Fluoride in tea

The tea plant naturally accumulates fluoride from the soil and the Food Standards Agency’s 1997 Total Diet Study 7 found that in the UK the estimated average population exposure for fluoride is 1.2mg/day, this value being broadly in line with the 1.8 mg/day found in 1978 – 80. The study also showed that fluoride intake is heavily influenced by tea consumption with beveragesaccounting for 1mg/day, or 85% of the total fluoride intake, excluding any contribution from fluoride in the water used to make the tea. When the water is from a fluoridated supply this approximately doubles the fluoride intake for consumers drinking 4 to 5 cups of tea per day.

These values are in line with those found in earlier studies 8.9, which showed that the average fluoride content for tea made with fluoridated water is 2.2mg/litre. Consequently a litre of tea (4 to 5 cups) prepared with fluoridated water will provide a daily fluoride intake of 2.2mg or 0.03mg/kg body weight (for a 70kg adult). Also to note, EFSA set an upper limit with reference to fluoride in 2006, which is 0.12 mg/kg body weight per day. This is equivalent to an Upper Level of 5mg a day in children aged 9 – 14 years and 7 mg a day for those people 15 years and older, including pregnant and lactating women.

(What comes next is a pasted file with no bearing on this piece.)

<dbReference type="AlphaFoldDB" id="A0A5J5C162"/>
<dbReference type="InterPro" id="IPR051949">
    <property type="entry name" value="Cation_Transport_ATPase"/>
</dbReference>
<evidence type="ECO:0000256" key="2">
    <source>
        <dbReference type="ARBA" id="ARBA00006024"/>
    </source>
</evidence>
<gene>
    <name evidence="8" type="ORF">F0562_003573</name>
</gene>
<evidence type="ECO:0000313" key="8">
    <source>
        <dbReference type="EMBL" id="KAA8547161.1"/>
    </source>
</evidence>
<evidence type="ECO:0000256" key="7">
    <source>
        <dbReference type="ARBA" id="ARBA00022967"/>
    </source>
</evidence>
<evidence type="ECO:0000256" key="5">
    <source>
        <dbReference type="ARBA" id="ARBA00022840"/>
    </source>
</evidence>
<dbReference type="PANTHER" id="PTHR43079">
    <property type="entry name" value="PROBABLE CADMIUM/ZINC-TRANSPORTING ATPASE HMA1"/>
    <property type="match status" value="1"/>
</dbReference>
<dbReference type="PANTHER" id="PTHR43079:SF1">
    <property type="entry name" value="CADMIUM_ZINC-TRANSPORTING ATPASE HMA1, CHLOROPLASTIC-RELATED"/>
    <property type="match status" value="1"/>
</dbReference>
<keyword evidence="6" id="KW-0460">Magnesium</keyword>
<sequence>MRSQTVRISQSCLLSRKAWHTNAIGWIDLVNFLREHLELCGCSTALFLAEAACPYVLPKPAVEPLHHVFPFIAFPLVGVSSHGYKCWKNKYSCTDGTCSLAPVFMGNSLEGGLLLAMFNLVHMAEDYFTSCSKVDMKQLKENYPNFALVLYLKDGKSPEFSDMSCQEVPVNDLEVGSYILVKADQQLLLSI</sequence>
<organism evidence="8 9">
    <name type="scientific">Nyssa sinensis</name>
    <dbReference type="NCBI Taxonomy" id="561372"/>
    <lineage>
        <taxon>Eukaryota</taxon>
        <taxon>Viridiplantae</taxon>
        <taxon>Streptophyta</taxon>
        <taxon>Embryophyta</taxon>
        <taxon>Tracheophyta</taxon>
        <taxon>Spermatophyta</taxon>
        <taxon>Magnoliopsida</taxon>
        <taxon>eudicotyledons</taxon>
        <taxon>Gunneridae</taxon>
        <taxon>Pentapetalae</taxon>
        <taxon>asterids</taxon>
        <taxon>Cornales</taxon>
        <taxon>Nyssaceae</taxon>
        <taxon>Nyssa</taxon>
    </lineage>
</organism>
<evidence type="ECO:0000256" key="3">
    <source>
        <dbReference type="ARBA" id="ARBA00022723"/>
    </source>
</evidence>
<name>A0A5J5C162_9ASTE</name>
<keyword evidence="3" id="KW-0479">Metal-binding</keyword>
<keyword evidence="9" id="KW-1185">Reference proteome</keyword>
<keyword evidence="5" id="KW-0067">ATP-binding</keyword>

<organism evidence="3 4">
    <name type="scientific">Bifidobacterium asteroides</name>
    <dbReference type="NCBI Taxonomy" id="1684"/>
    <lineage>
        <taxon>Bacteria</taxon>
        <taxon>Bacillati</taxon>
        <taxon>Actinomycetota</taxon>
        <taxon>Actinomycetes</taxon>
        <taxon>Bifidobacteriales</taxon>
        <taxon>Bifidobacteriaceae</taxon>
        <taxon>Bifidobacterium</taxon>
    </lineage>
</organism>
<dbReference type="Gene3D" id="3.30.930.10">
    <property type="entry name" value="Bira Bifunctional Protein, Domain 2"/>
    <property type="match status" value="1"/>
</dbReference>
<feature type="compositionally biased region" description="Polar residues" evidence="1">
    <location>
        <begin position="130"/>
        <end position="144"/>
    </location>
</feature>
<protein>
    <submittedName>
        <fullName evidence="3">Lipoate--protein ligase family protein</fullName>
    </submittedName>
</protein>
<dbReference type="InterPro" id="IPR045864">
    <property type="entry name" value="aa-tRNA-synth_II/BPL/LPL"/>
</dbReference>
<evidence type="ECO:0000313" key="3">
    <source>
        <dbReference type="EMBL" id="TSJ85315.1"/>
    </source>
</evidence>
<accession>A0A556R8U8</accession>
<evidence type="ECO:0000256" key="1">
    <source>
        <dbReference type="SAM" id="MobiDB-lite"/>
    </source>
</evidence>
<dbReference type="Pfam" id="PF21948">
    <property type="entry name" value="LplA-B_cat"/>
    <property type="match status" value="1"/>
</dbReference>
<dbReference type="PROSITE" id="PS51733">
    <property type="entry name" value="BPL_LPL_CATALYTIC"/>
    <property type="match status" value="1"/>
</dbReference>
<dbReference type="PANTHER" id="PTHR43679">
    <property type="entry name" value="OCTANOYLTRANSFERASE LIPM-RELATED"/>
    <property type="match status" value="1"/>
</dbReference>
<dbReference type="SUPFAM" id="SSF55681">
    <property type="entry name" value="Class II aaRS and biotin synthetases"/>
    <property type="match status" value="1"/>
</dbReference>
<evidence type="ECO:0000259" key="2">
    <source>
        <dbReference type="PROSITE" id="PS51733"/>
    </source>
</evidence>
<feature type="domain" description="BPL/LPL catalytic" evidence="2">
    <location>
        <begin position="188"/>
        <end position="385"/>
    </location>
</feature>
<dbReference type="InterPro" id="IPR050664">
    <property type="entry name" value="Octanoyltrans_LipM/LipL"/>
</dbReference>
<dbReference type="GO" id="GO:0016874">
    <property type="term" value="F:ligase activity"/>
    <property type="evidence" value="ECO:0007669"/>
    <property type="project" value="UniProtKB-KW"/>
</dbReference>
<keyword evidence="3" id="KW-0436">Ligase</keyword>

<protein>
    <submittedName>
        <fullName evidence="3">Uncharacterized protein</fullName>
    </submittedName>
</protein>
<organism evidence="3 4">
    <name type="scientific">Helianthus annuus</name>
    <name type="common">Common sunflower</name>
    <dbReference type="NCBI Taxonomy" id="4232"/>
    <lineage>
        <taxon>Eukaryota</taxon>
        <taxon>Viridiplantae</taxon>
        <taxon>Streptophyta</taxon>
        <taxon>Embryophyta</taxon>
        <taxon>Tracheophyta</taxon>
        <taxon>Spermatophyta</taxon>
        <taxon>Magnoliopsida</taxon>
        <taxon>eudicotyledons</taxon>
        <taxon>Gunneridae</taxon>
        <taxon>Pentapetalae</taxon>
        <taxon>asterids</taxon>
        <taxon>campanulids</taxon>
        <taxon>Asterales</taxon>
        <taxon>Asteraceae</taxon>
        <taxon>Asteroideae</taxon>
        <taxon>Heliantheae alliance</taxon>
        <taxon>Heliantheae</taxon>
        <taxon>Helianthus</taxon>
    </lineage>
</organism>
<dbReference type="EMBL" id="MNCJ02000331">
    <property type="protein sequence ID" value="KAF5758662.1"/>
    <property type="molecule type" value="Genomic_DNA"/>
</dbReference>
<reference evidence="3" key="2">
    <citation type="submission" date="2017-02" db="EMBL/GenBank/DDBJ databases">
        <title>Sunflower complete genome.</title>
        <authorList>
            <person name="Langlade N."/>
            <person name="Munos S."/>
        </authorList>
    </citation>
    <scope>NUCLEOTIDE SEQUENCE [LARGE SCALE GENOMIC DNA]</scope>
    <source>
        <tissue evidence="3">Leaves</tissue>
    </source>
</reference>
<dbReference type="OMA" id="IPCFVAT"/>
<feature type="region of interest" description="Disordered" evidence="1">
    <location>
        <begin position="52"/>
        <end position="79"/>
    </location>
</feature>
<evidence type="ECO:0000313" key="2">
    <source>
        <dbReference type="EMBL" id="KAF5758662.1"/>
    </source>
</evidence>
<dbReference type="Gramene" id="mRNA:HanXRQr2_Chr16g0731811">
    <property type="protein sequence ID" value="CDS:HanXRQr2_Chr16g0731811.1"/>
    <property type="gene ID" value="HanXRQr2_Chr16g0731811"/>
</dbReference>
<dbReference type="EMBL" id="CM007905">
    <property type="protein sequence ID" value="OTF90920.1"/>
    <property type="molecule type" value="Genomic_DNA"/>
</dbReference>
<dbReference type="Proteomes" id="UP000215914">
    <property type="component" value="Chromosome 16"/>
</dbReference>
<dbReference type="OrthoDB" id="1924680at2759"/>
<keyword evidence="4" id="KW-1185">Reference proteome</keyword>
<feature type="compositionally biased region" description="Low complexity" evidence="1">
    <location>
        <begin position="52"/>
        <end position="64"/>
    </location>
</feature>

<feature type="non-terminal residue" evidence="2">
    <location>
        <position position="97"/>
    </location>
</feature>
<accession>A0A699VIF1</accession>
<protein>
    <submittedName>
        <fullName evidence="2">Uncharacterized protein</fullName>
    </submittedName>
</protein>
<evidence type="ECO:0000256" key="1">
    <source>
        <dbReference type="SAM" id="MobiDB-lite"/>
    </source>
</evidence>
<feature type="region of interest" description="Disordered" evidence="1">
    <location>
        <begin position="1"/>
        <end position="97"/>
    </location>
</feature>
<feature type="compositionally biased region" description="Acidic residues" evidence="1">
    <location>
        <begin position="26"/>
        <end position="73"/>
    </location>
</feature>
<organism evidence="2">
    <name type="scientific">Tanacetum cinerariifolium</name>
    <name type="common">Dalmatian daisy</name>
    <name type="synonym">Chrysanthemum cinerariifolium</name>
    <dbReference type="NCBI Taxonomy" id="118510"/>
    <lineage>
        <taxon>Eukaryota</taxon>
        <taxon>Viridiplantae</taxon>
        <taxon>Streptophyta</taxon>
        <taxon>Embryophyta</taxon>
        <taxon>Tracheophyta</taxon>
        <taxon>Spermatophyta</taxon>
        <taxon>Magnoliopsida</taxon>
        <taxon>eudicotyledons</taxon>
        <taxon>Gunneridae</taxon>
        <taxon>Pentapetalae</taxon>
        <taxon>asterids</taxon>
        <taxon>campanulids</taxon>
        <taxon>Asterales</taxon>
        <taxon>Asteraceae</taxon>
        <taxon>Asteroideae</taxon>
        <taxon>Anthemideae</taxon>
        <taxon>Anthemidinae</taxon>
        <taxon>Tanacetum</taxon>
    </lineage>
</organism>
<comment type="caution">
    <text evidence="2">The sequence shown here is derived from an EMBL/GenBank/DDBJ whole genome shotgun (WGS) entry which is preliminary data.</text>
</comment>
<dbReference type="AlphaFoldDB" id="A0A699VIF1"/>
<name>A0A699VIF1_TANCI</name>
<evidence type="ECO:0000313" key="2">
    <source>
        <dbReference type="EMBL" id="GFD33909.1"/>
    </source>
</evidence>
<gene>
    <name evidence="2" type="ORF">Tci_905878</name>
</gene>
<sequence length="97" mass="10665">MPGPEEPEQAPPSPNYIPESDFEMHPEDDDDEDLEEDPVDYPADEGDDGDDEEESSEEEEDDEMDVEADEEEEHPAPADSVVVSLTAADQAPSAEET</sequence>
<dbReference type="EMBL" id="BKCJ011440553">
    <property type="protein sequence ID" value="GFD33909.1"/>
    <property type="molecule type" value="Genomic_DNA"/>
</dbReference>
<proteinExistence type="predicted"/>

Fluorosis

Dental fluorosis is caused by chronic ingestion of high levels of fluoride when teeth are being formed, i.e. in young children, with the risk becoming negligible by the age of eight 12. Dental fluorosis is typically seen as whitish patches on affected teeth and is associated with a daily fluoride intake of 0.1mg/kg body weight 13. It does not impact on the health of the teeth and, indeed, reduces the suspectibility of the enamel to dental decay. The only concern is a deleterious cosmetic effect in severe cases.

Typical tea consumption for younger children is 0 to 2.5 cups per day. 8 This results in a fluoride intake of 0.04mg/kg, i.e. well below the level of concern, particularly when most of the tea drunk by this age group is heavily diluted with milk and so actually contains a lower level of fluoride.